Pope acknowledges 2,000-case backlog in sex abuse cases

Pope acknowledges 2,000-case backlog in sex abuse cases

The Vatican has a 2,000-case backlog in processing clerical sex abuse cases, and criticism of the slow pace is justified, Pope Francis has said.

But he said Saturday that more staff were being added and insisted the Vatican is "on the right path".

Francis was making his first comments about the criticism levelled at the Vatican's handling of sex abuse cases by Marie Collins, an Irish abuse survivor who resigned from Francis' sex abuse advisory commission in March.

MarieCollins
MarieCollins

Ms Collins quit because of what she said was the "unacceptable" level of resistance within the Vatican to implementing the group's proposals to better care for victims and protect children from priests who rape and molest them.

Speaking to reporters while flying home from a trip to Portugal, Francis called Ms Collins "a great woman" and said she was "a bit right" to complain about the slow pace in processing cases.

"Marie Collins was right on that point. But we are on the right path, as there were 2,000 cases backlogged," he said.

Francis did not respond to the other issues raised by Ms Collins, including the refusal of the Congregation for the Doctrine of the Faith, which handles abuse cases, to create a tribunal to judge bishops who covered up for paedophile priests.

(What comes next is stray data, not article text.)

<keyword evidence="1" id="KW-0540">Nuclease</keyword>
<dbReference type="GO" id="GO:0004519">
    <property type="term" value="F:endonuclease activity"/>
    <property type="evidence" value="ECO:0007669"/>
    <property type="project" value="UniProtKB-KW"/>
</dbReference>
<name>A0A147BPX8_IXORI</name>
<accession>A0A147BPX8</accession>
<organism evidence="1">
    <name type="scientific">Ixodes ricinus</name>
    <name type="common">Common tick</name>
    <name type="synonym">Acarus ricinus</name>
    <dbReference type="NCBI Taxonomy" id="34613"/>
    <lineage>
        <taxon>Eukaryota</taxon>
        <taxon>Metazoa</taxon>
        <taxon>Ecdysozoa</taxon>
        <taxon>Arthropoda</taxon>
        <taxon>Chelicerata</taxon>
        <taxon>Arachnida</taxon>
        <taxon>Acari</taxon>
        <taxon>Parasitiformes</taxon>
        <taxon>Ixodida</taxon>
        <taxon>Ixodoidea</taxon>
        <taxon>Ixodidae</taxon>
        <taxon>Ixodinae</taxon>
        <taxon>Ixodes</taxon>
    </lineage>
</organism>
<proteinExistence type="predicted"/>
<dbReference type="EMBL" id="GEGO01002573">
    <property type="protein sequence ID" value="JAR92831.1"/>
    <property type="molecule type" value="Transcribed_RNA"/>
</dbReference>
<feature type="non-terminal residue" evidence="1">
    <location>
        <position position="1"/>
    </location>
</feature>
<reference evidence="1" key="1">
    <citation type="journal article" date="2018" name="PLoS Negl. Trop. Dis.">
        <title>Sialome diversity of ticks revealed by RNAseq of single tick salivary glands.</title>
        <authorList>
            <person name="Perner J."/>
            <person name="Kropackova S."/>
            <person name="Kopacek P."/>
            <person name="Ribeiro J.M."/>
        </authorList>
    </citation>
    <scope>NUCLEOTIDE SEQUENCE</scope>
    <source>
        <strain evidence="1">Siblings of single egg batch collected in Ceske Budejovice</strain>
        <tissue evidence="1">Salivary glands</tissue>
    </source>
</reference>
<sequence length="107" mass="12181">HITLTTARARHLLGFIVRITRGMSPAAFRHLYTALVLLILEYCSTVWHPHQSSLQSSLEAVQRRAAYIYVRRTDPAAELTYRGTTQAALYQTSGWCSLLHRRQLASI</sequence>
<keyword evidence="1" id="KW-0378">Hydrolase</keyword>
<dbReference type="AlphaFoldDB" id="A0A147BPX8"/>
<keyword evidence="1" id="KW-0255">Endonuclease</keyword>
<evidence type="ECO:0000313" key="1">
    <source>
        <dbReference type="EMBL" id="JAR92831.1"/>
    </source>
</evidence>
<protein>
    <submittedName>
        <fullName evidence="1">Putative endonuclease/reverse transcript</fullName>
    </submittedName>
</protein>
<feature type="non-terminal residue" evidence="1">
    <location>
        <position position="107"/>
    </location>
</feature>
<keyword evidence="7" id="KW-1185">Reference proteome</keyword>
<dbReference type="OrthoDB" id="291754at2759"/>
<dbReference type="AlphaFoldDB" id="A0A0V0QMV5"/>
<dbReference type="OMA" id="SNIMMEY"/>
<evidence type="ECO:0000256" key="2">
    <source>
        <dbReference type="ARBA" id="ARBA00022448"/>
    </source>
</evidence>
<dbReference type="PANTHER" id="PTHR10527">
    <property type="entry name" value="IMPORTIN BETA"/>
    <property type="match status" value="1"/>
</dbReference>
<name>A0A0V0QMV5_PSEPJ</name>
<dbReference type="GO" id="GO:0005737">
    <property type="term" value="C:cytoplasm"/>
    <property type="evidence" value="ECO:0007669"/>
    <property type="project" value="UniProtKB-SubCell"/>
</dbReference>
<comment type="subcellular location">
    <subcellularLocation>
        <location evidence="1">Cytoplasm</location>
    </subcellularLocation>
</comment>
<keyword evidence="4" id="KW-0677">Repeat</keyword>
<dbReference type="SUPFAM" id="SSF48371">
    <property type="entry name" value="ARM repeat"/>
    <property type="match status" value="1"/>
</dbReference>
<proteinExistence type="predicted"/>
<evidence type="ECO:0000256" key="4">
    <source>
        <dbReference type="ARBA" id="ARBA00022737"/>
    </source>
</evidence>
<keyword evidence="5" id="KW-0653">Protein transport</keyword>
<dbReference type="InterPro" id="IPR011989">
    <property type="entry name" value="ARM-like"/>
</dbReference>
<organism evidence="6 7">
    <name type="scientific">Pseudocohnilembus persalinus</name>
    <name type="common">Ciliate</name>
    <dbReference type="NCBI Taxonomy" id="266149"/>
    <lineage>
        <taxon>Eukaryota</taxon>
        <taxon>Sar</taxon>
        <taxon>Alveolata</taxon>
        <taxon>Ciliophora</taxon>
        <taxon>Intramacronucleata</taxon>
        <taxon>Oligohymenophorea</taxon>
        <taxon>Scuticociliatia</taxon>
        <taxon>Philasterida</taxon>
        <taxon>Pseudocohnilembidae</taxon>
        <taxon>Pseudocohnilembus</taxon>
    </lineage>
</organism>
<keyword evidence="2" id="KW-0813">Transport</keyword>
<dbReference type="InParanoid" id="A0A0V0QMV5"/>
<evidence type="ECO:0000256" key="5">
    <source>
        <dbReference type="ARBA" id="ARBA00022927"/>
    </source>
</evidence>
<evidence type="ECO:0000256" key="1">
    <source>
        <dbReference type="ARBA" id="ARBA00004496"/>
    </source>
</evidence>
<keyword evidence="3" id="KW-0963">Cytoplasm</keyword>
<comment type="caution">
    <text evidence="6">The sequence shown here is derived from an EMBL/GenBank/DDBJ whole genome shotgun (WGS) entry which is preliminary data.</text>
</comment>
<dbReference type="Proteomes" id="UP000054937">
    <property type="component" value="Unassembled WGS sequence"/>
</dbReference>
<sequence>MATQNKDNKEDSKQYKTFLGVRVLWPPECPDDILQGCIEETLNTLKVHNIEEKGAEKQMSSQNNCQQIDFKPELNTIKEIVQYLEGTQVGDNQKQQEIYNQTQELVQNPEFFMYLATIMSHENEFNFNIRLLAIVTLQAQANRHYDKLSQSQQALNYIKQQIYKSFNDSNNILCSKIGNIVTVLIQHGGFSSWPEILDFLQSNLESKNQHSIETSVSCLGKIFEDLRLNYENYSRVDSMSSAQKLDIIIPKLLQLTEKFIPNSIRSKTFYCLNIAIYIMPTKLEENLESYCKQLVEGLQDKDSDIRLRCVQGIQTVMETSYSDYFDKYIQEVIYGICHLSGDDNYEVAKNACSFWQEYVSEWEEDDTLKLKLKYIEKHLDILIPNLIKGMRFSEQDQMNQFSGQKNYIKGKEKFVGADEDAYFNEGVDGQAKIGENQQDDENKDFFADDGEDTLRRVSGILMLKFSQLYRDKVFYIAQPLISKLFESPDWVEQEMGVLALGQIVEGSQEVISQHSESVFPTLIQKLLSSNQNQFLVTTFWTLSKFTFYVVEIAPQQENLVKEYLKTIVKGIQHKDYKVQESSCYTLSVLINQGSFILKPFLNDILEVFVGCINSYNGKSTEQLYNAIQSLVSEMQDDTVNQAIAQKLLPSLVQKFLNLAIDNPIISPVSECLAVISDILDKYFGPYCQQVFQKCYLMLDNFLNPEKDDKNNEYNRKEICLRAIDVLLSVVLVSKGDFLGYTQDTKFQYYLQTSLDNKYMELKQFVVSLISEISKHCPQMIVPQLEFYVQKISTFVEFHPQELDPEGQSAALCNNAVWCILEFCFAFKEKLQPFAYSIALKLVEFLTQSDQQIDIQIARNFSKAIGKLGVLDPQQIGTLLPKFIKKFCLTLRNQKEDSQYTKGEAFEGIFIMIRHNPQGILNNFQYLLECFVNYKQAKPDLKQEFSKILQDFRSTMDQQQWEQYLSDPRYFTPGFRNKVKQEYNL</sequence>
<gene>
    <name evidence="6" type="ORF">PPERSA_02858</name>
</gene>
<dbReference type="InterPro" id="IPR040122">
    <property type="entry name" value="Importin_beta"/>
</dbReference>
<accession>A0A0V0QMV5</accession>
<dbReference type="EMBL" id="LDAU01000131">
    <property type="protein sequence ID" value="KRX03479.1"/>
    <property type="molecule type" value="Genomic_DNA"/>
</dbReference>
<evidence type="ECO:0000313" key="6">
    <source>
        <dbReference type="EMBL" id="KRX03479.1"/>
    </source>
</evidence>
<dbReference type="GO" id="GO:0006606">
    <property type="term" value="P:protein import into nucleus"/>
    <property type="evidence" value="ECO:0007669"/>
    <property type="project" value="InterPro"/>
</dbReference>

Instead, he focused on explaining why cases can take so long to process.

To improve efficiency, he said he had added more staff to the congregation and that talks were under way about providing more regional help to bishops to ensure their cases are properly documented before they arrive at the Vatican for review.

He denied he had ever agreed to a request for clemency from a paedophile priest, saying once a sentence is confirmed on appeal by the congregation "it is finished".

Francis has come under fire from some survivors and their advocates for his handling of the abuse crisis.

He won praise for having created the advisory commission and for promising "zero tolerance" for abuse.

But his advisory board has lost credibility following Ms Collins' departure and its failure to implement key recommendations that even Francis had approved.

AP

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